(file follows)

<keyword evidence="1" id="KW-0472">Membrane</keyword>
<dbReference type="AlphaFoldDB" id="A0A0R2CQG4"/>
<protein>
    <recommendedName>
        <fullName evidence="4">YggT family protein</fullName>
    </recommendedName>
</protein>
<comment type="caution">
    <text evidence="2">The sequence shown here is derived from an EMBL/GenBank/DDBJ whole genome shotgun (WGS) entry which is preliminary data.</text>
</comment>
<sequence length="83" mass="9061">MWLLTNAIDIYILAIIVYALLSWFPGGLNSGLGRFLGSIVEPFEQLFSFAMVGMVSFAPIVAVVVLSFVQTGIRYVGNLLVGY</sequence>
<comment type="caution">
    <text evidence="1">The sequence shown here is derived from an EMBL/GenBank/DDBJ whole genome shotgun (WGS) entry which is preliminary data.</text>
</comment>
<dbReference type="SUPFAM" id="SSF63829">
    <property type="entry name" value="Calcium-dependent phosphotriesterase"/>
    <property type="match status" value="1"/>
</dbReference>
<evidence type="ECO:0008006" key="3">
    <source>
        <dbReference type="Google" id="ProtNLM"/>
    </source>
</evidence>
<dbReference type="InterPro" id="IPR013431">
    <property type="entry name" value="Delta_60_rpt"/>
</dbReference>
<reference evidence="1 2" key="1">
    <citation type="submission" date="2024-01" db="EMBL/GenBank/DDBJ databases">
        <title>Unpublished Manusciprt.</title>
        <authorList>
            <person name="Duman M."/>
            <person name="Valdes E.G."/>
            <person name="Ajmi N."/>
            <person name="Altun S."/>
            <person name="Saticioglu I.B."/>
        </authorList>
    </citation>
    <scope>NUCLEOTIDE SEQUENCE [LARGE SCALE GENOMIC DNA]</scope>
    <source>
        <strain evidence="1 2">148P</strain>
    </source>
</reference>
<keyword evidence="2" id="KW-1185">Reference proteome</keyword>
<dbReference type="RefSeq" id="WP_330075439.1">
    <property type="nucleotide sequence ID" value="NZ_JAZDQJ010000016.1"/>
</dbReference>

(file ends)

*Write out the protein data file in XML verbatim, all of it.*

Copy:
<keyword evidence="1" id="KW-0472">Membrane</keyword>
<dbReference type="AlphaFoldDB" id="A0A0R2CQG4"/>
<protein>
    <recommendedName>
        <fullName evidence="4">YggT family protein</fullName>
    </recommendedName>
</protein>
<comment type="caution">
    <text evidence="2">The sequence shown here is derived from an EMBL/GenBank/DDBJ whole genome shotgun (WGS) entry which is preliminary data.</text>
</comment>
<sequence length="83" mass="9061">MWLLTNAIDIYILAIIVYALLSWFPGGLNSGLGRFLGSIVEPFEQLFSFAMVGMVSFAPIVAVVVLSFVQTGIRYVGNLLVGY</sequence>
<comment type="caution">
    <text evidence="1">The sequence shown here is derived from an EMBL/GenBank/DDBJ whole genome shotgun (WGS) entry which is preliminary data.</text>
</comment>
<dbReference type="SUPFAM" id="SSF63829">
    <property type="entry name" value="Calcium-dependent phosphotriesterase"/>
    <property type="match status" value="1"/>
</dbReference>
<evidence type="ECO:0008006" key="3">
    <source>
        <dbReference type="Google" id="ProtNLM"/>
    </source>
</evidence>
<dbReference type="InterPro" id="IPR013431">
    <property type="entry name" value="Delta_60_rpt"/>
</dbReference>
<reference evidence="1 2" key="1">
    <citation type="submission" date="2024-01" db="EMBL/GenBank/DDBJ databases">
        <title>Unpublished Manusciprt.</title>
        <authorList>
            <person name="Duman M."/>
            <person name="Valdes E.G."/>
            <person name="Ajmi N."/>
            <person name="Altun S."/>
            <person name="Saticioglu I.B."/>
        </authorList>
    </citation>
    <scope>NUCLEOTIDE SEQUENCE [LARGE SCALE GENOMIC DNA]</scope>
    <source>
        <strain evidence="1 2">148P</strain>
    </source>
</reference>
<keyword evidence="2" id="KW-1185">Reference proteome</keyword>
<dbReference type="RefSeq" id="WP_330075439.1">
    <property type="nucleotide sequence ID" value="NZ_JAZDQJ010000016.1"/>
</dbReference>